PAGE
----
Lessons We Can All Learn from Dr. Seuss

In case, you didn’t know, March 2nd is the day we celebrate Dr. Seuss and his wonderful children’s books. My boys are still young enough where the enjoyment from reading these stories is still strong and proud.

My youngest son is in Preschool and they had Dr. Seuss themed activities this past week. Each day they read a different Dr. Seuss story. When I looked at the list, I noticed many of these lessons work in our adult and professional lives as well.

Monday: One Fish Two Fish

This story has many silly rhymes in it which makes it a perfect Dr. Seuss book. My favorite part of the book is the end where Dr. Seuss writes “funny things are everywhere.” Those words are a great reminder to experience life. Take time to laugh and play each day. You are sure to find something funny to laugh it. 

Tuesday: The Cat in the Hat

One of his most popular books that eventually was turned into a Mike Meyers movie. The big lesson in this book for me is to embrace the unexpected. When things do not go as planned, the best thing to do is refocus and move forward. It may lead to a result that you never would have come to.

Wednesday: Wacky Wednesday

This is one I must admit I was not familiar with until I read it this week. For me, I connected with the little girl’s frustration of seeing all these wacky things happening and no one believing her. It reminded me to always stick to my guns when I see something that is off. Your own opinion is valid and you should express despite what anyone else thinks or says.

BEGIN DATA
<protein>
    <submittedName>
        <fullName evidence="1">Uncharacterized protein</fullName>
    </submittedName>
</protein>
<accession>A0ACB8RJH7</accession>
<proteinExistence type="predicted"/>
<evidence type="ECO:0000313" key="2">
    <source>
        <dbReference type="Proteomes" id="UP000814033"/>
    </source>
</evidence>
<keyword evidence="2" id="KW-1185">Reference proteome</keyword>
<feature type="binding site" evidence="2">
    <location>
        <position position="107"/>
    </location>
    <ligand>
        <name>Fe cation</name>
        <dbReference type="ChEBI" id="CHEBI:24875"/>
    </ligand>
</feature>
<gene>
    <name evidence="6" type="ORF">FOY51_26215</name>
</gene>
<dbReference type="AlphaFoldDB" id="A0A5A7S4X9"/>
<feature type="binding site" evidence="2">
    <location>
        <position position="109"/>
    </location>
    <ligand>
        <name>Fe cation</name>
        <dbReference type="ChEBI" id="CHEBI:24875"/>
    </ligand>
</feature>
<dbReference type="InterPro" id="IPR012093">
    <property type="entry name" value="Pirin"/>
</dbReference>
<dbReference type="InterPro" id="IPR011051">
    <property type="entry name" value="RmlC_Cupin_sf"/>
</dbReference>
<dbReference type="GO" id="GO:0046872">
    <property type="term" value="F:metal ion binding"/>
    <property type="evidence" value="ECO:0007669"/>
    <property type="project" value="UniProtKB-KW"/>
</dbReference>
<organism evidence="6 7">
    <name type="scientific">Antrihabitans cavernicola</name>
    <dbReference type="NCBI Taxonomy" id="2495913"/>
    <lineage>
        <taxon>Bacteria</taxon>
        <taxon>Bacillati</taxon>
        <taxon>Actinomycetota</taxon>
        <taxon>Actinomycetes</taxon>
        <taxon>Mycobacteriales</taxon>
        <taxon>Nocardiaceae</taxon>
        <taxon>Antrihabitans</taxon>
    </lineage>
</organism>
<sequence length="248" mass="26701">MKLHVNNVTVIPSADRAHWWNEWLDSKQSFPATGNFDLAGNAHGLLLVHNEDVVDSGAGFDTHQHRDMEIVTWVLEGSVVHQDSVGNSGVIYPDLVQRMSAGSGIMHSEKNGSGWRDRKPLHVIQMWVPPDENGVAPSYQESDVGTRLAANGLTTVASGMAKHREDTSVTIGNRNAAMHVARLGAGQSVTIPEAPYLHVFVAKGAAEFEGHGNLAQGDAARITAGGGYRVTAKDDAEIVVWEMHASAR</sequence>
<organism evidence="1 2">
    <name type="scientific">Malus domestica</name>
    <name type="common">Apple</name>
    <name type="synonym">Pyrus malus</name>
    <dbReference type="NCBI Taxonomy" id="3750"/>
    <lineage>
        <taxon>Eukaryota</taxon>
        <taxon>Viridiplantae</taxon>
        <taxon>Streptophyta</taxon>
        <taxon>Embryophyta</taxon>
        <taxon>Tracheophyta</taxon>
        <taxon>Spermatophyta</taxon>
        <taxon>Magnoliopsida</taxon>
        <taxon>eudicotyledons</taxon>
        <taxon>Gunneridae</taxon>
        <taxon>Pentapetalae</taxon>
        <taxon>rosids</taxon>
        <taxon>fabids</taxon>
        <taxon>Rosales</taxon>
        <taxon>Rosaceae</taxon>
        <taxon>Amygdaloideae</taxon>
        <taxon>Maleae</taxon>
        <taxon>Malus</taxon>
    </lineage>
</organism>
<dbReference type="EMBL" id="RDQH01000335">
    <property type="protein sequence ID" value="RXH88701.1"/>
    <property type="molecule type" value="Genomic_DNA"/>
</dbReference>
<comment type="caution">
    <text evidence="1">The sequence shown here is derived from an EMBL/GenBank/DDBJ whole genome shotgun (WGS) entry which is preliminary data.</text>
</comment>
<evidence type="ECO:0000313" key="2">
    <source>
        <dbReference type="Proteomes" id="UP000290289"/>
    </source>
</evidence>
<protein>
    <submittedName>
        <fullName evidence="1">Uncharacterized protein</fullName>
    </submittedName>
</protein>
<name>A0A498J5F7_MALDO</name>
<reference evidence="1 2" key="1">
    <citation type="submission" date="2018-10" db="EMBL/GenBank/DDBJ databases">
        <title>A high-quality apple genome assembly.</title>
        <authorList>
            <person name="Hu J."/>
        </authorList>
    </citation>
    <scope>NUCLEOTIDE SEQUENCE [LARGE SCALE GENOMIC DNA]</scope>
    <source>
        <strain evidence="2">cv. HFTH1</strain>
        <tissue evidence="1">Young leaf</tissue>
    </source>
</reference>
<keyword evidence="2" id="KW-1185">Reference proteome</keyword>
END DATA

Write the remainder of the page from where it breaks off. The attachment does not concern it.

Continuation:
Thursday: Green Eggs and Ham

My personal favorite! This book has so many memories come from this book. Of course, the biggest lesson of this book is the old saying “don’t knock it till you try it.” Definitely a line I use with my boys for trying new foods. You never know if something is going work or if it will taste good. You may be successful, or you may fail. But at least you tried.

Friday: Fox in Socks

My preschooler loves this book for all its “silly words.” This is a tongue twister book and I think one of the hardest ones to read. But the morale of the story is to always be listening to what the other person is trying to tell you. The Fox never listened to what Mr. Knox actually wanted to do or talk about it. Listening to audience is so important when speaking or even just in everyday conversations. 

Bonus Book: Oh the Places You’ll Go

Surprisingly this book was not on the list at Preschool. However, one of my colleagues on LinkedIn mentioned it was her favorite book. For me, the message in this book sums up everything I shared with you.

Seek new opportunities. Keep an open mind. Try new things. Life is such a wonderful adventure. Enjoy the ride!

I encourage to take the time to a read Dr. Seuss book in honor of the man himself this month. It can be your favorite or one you never read before.

I’d love if you share with me what lesson you learned from reading it now as an adult.

I cannot wait to hear what Dr. Seuss words inspire and change in you.

Have a fantastic day!

Encourage Kids at Any Age to Read

What better way to spend your time with schools closed than with a book?

I am blessed that I was born into family that loved to read. But I was not always the most avid reader as a child. My mother is a librarian and teaches at local middle school back home. She would joke with her friends that the librarian mother has children that hate to read.